Mounds, plantations and battle fields: 10 historic sites in the United States to visit


Italy, Greece, and Egypt may be fan favorites when it comes to ancient ruins and long-buried landmarks, but there are plenty of notable historic sites in the United States as well. Thomas Dowson of Archeology Travel walks us through some of the most interesting of these places.

In 1784, as treasure seekers excavated the solidified ashes of Pompeii in Italy, Thomas Jefferson led a more systematic dig in the US state of Virginia. On a mound of earth known locally as the “Indian Tomb”, Jefferson used excavation techniques he himself devised to excavate the mound. Techniques that over time would be developed and become standard procedures in scientific field archaeology. It was the same Thomas Jefferson who was the third president of the United States and the principal author of the declaration of independence.

Why Jefferson, or rather his slaves, excavated this mound is a long story. But a very interesting one, the details of which can be found in a perfectly readable book by Jason Colavito, The Myth of the Mound Builder , published in 2020. What is important, however, is that Jefferson and the intellectual circles in which he moved in (he was also president of the American Philosophical Society) did not question that the mound of earth was a Native American burial site.

This mound is one of thousands of mounds across the United States. Unfortunately, many of them have long since been destroyed. Jefferson was right. There is no doubt that these mounds belong to Native Americans, their presence on the land, their traditions and their history. Despite the work of Jefferson and others after him, as well as what ethnographers have reported of Native Americans, some have still chosen to interpret these mounds as the

This is not unlike how some view the origins of the ancient pyramids in Egypt. There are influential writers and their followers who believe these iconic monuments were created by aliens with super building powers. These people are more comfortable with bizarre alien claims than they accept that Egyptians living a few thousand years ago could build the extraordinary pyramids we see today.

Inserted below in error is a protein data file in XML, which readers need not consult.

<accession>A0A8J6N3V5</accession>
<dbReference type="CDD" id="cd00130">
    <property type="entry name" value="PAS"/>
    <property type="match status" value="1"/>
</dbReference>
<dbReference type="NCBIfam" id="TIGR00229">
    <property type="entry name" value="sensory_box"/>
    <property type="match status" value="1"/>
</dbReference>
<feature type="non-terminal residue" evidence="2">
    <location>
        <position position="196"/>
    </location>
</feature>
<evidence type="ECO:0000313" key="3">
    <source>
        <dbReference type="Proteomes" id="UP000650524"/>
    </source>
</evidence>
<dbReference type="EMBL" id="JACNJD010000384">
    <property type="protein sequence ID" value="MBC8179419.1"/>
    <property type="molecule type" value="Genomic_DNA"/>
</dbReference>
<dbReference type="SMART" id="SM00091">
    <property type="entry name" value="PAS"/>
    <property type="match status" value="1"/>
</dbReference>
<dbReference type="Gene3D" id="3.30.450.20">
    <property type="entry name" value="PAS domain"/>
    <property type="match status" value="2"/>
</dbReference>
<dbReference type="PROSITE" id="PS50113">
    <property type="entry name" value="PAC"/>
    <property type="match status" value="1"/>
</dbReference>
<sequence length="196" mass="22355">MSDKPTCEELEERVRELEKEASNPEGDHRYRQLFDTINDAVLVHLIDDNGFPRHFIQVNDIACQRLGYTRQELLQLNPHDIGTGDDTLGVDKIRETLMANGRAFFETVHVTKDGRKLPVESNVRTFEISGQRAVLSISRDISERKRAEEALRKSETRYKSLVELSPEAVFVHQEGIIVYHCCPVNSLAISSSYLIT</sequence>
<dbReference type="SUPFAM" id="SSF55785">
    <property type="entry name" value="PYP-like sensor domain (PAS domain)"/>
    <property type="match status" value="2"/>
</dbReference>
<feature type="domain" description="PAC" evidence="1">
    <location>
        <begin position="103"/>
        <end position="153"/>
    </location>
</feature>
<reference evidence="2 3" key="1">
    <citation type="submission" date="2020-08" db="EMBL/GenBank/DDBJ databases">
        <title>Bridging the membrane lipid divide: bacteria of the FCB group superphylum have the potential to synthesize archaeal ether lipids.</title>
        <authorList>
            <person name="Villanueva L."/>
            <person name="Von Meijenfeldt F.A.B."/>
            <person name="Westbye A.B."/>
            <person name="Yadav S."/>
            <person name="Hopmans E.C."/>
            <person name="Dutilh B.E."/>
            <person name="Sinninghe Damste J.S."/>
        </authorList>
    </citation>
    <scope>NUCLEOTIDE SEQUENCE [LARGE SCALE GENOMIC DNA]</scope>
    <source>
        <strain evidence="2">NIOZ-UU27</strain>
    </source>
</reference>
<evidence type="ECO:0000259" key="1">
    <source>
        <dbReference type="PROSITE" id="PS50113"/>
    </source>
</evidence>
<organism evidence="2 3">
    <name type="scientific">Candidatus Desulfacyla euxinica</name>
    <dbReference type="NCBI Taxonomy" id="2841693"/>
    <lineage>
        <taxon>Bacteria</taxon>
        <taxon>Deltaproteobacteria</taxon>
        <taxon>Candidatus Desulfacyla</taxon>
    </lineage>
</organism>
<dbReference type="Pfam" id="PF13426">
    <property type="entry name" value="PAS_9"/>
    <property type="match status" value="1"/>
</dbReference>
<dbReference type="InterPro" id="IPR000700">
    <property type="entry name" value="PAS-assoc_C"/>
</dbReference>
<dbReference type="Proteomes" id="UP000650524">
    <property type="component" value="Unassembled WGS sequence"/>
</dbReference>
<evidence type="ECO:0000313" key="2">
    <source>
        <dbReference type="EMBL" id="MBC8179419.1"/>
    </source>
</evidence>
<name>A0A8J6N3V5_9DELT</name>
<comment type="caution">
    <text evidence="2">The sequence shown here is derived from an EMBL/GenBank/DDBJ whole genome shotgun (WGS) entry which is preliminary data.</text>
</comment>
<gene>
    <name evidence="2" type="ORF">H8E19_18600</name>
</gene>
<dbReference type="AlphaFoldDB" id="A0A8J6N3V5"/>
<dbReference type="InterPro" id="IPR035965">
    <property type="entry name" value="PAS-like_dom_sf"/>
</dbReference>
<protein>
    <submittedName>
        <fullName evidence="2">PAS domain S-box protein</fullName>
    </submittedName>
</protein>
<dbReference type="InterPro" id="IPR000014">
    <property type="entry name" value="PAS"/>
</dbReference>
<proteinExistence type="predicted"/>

I find it somewhat ironic that one of the earliest examples of “scientific archaeology” at a Native American sacred site was done by slaves. Especially since the “evidence” they uncovered would be dismissed just as the civil rights of these slaves and their descendants were and would continue to be trampled upon; into the 20th and even into the 21st century.

These are the poignant and powerful themes of United States history that come up again and again. Themes that are of deep interest to any potential historical traveler: Native American heritage, slavery, the American Civil War, and the Civil Rights Movement.

The term “mound” is applied to a wide variety of historical sites in the eastern United States, ranging from 5,500 years ago to the 12th century. The mound that interested Jefferson, a typical burial mound, was round with a diameter of about XNUMX m and a height of about three or four meters. Some mounds took the form of an animal or a human or abstract symbol.

And then there are the platform mounds, which are huge compared to the others we just described. At archaeological sites in the United States such as the Cahokia Mountains National Historic Site in Illinois or the Etowah Indian Mounds Historic Site in Georgia, mounds have been placed at the heart of settlements.

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